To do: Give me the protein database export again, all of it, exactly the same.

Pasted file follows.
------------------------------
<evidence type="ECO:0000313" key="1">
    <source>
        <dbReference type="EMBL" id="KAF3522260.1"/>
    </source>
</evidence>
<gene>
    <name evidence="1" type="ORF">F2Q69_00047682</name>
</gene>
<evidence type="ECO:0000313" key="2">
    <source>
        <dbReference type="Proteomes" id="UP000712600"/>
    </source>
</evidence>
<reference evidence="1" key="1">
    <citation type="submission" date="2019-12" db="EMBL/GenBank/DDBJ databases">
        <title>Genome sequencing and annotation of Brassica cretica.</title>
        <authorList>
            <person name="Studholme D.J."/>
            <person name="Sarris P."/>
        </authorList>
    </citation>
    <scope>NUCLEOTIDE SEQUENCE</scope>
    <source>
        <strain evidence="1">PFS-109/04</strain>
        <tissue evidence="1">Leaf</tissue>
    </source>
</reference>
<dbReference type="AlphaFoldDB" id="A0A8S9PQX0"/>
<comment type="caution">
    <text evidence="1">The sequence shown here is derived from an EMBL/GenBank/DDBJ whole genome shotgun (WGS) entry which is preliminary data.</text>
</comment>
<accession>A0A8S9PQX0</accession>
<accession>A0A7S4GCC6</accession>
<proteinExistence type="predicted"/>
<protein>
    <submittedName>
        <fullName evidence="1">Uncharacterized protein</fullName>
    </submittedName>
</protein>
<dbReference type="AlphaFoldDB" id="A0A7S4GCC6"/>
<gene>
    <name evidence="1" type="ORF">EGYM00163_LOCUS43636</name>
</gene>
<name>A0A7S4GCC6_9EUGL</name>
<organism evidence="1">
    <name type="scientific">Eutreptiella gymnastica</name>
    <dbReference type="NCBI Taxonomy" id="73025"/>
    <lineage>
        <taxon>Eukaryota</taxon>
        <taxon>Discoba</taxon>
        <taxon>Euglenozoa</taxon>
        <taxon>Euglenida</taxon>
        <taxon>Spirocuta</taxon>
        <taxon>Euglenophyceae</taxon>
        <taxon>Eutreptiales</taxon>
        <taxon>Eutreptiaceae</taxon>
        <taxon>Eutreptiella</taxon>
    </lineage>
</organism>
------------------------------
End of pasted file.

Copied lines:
<evidence type="ECO:0000313" key="1">
    <source>
        <dbReference type="EMBL" id="KAF3522260.1"/>
    </source>
</evidence>
<gene>
    <name evidence="1" type="ORF">F2Q69_00047682</name>
</gene>
<evidence type="ECO:0000313" key="2">
    <source>
        <dbReference type="Proteomes" id="UP000712600"/>
    </source>
</evidence>
<reference evidence="1" key="1">
    <citation type="submission" date="2019-12" db="EMBL/GenBank/DDBJ databases">
        <title>Genome sequencing and annotation of Brassica cretica.</title>
        <authorList>
            <person name="Studholme D.J."/>
            <person name="Sarris P."/>
        </authorList>
    </citation>
    <scope>NUCLEOTIDE SEQUENCE</scope>
    <source>
        <strain evidence="1">PFS-109/04</strain>
        <tissue evidence="1">Leaf</tissue>
    </source>
</reference>
<dbReference type="AlphaFoldDB" id="A0A8S9PQX0"/>
<comment type="caution">
    <text evidence="1">The sequence shown here is derived from an EMBL/GenBank/DDBJ whole genome shotgun (WGS) entry which is preliminary data.</text>
</comment>
<accession>A0A8S9PQX0</accession>
<accession>A0A7S4GCC6</accession>
<proteinExistence type="predicted"/>
<protein>
    <submittedName>
        <fullName evidence="1">Uncharacterized protein</fullName>
    </submittedName>
</protein>
<dbReference type="AlphaFoldDB" id="A0A7S4GCC6"/>
<gene>
    <name evidence="1" type="ORF">EGYM00163_LOCUS43636</name>
</gene>
<name>A0A7S4GCC6_9EUGL</name>
<organism evidence="1">
    <name type="scientific">Eutreptiella gymnastica</name>
    <dbReference type="NCBI Taxonomy" id="73025"/>
    <lineage>
        <taxon>Eukaryota</taxon>
        <taxon>Discoba</taxon>
        <taxon>Euglenozoa</taxon>
        <taxon>Euglenida</taxon>
        <taxon>Spirocuta</taxon>
        <taxon>Euglenophyceae</taxon>
        <taxon>Eutreptiales</taxon>
        <taxon>Eutreptiaceae</taxon>
        <taxon>Eutreptiella</taxon>
    </lineage>
</organism>